Part 1: In class, you've been discussing broader ecologies of climate change, or issues that may not initially seem related to climate change, but are consequences and results of climate issues. Take a moment to brainstorm some keywords or subject terms that come to mind when you think about climate-related issues or environmental justice.
Part 2: Around the room, you'll notice some books from the library collections. Take a few minutes to look through some of these titles and consider other keywords or subject terms that you might use to describe these resources.
When you've come up with a few terms, enter them here!:
Tertiary sources might include encyclopedias, indexes, dictionaries, or other broader references sources that can help get you started with research! These can be useful when you need ideas for a new research topic, a place to find additional sources, or general background on a topic of interest.
Useful Library Guides:
When you write a research paper or begin searching for information, it's important to draw in a wide variety of sources. This shows your credibility as a researcher, demonstrates that you are able to synthesize many perspectives on a topic, and helps you to provide readers with a more comprehensive understanding of certain subject. Particularly when you are writing about a social or political issue, it's important to consider information bias and authority in the sources you use to inform your work.
Step 1: For this activity, you will work in a group to evaluate and analyze several scholarly articles, public news sources, and other materials discussing food security from different perspectives. Take some time to do a close reading of these articles and ask a few evaluation questions:
-What is the main argument of the article? Who is the audience? Whose views are represented? Is the author credible or an authority on the topic? What kind of language is used?
Step 2: Use this Google JamBoard to write some observations, quotes, terms, ideas, etc. that you took away from the articles you read.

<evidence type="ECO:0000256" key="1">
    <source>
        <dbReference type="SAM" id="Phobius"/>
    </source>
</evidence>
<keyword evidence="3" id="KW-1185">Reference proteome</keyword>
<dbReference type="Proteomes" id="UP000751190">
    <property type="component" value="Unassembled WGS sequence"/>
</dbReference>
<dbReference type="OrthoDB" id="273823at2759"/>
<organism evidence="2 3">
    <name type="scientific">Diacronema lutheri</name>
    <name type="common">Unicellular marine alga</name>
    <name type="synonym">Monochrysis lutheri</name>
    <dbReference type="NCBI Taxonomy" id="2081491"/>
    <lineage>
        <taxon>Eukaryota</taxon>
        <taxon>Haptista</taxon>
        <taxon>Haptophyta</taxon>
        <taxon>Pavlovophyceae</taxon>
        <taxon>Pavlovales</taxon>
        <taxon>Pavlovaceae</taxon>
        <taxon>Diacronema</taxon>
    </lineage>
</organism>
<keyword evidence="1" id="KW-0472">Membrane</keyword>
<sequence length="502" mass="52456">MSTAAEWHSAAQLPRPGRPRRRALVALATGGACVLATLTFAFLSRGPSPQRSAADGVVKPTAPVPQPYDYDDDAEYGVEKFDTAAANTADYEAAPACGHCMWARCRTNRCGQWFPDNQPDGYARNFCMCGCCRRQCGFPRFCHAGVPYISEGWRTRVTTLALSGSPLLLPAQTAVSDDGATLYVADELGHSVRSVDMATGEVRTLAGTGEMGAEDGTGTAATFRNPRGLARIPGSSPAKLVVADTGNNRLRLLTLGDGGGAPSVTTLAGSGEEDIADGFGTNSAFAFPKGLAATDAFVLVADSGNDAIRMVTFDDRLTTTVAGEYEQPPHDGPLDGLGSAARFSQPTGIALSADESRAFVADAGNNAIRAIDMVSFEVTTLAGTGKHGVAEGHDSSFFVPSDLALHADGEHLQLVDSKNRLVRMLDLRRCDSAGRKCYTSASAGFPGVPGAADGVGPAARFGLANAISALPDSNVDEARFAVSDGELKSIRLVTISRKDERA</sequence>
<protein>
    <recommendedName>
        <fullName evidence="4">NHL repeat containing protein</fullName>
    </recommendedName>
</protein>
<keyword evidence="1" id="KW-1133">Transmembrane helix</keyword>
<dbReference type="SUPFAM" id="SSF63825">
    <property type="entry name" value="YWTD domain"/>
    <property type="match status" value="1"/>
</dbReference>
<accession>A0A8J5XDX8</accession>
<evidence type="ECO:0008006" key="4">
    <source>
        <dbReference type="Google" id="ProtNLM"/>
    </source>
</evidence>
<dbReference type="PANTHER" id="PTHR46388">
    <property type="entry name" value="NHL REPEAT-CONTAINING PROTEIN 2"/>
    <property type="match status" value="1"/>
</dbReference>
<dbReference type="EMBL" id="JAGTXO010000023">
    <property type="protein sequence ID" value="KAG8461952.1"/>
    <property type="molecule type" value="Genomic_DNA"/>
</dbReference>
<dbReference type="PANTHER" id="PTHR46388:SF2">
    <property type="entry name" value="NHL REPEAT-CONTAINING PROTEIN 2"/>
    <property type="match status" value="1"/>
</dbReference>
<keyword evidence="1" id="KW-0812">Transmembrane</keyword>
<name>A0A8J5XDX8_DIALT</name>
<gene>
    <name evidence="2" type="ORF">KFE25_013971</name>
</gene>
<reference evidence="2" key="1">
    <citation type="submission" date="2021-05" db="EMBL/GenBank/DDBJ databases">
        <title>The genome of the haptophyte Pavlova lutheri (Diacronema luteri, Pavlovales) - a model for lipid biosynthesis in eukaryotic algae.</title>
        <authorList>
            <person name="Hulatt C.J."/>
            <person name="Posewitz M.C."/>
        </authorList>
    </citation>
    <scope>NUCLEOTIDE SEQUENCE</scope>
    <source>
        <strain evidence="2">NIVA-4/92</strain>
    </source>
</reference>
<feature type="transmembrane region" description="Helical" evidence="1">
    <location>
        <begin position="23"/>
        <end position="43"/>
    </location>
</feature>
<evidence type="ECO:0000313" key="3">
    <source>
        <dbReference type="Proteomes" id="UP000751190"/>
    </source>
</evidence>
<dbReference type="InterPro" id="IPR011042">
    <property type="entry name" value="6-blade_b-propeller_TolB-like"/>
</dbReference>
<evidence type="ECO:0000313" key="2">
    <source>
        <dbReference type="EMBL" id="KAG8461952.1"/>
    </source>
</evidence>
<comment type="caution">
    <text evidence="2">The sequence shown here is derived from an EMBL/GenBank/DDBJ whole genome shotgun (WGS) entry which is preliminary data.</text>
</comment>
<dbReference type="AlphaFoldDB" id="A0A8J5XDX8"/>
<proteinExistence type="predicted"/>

Just as it's important to draw on information from a variety of sources in your research, it's also important to consider who you're citing in your work. Citation matters because it shows your credibility as a researcher, gives credit to others in your field, and elevates the voices of other researchers contributing to a particular body of work.
To effectively practice citation, it's important to consider citation justice, or the act of citing authors based on identify to uplift marginalized voices with the knowledge that citation is used as a form of power in a patriarchal society based on white supremacy. To practice citation justice, here are a few things to consider:
ZoteroBib is a basic citation generator to help you create a works cited list.
Our subject guides on citation styles are a great reference depending on the citation style you will use in your work.
For additional help with citation format, in-text citations, and related information, Excelsior Writing Lab is an excellent online resource where you can find more information about citation.
Looking for study space for a group or yourself? Find one here!
Need to rent a laptop, audio and video equipment, camera, or other tech? Rent it here!
Looking to learn a new skill like citation management, QGIS, or collections research? Check out our calendar of workshops!
Interested in checking out cool exhibitions, meeting authors, seeing new films, and more? Check out the CUL events calendar!
Do you like to read for fun? We have a guide for that!
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Cornell University is located on the traditional homelands of the Gayogo̱hó꞉nǫ' (the Cayuga Nation). The Gayogo̱hó꞉nǫ' are members of the Haudenosaunee Confederacy, an alliance of six sovereign Nations with a historic and contemporary presence on this land. The Confederacy precedes the establishment of Cornell University, New York state, and the United States of America. We acknowledge the painful history of Gayogo̱hó꞉nǫ' dispossession, and honor the ongoing connection of Gayogo̱hó꞉nǫ' people, past and present, to these lands and waters.
This land acknowledgment has been reviewed and approved by the traditional Gayogo̱hó꞉nǫ' leadership.